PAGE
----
I wrote an article in the October 2016 issue of Visual Studio Magazine titled “Results Are in – the Sign Test using R”. See https://visualstudiomagazine.com/articles/2016/10/01/sign-test-using-r.aspx.
The Sign Test is used to analyze “before-and-after” data to determine if there’s been an effect or not. The idea is best explained by example. Suppose you’re working at a pharmaceutical company and want to know if a new weight-loss drug is effective. You get 10 volunteers to use your drug for several weeks. You look at the weights of your 10 subjects before and after the experiment. Suppose 8 out of 10 of the subjects lost weight but 2 subjects gained weight. Do you have solid statistical evidence to suggest that your weight loss drug worked?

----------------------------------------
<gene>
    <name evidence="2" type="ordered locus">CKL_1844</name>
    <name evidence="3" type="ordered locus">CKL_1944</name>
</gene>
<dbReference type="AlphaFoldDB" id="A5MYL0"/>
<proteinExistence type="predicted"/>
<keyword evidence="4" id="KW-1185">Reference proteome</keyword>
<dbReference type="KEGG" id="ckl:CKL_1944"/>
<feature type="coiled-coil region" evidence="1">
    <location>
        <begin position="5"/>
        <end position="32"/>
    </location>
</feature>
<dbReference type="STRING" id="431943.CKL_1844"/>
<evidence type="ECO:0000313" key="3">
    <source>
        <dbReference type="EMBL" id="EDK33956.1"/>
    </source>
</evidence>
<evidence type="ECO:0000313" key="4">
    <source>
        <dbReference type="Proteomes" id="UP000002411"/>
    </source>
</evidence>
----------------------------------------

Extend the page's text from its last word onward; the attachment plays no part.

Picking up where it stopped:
Interestingly (well, to me anyway), the R language doesn’t have a dedicated sign.test() function as you’d expect. Instead, the Sign Test is a specific type of the more general binom.test() function.
As with all statistical tests, the results are purely probabilistic and should be interpreted cautiously. It’s much better to say, “The results of the Sign Test suggest that the weight-loss drug likely does have a positive effect” rather than, “The Sign Test shows the weight-loss drug works.”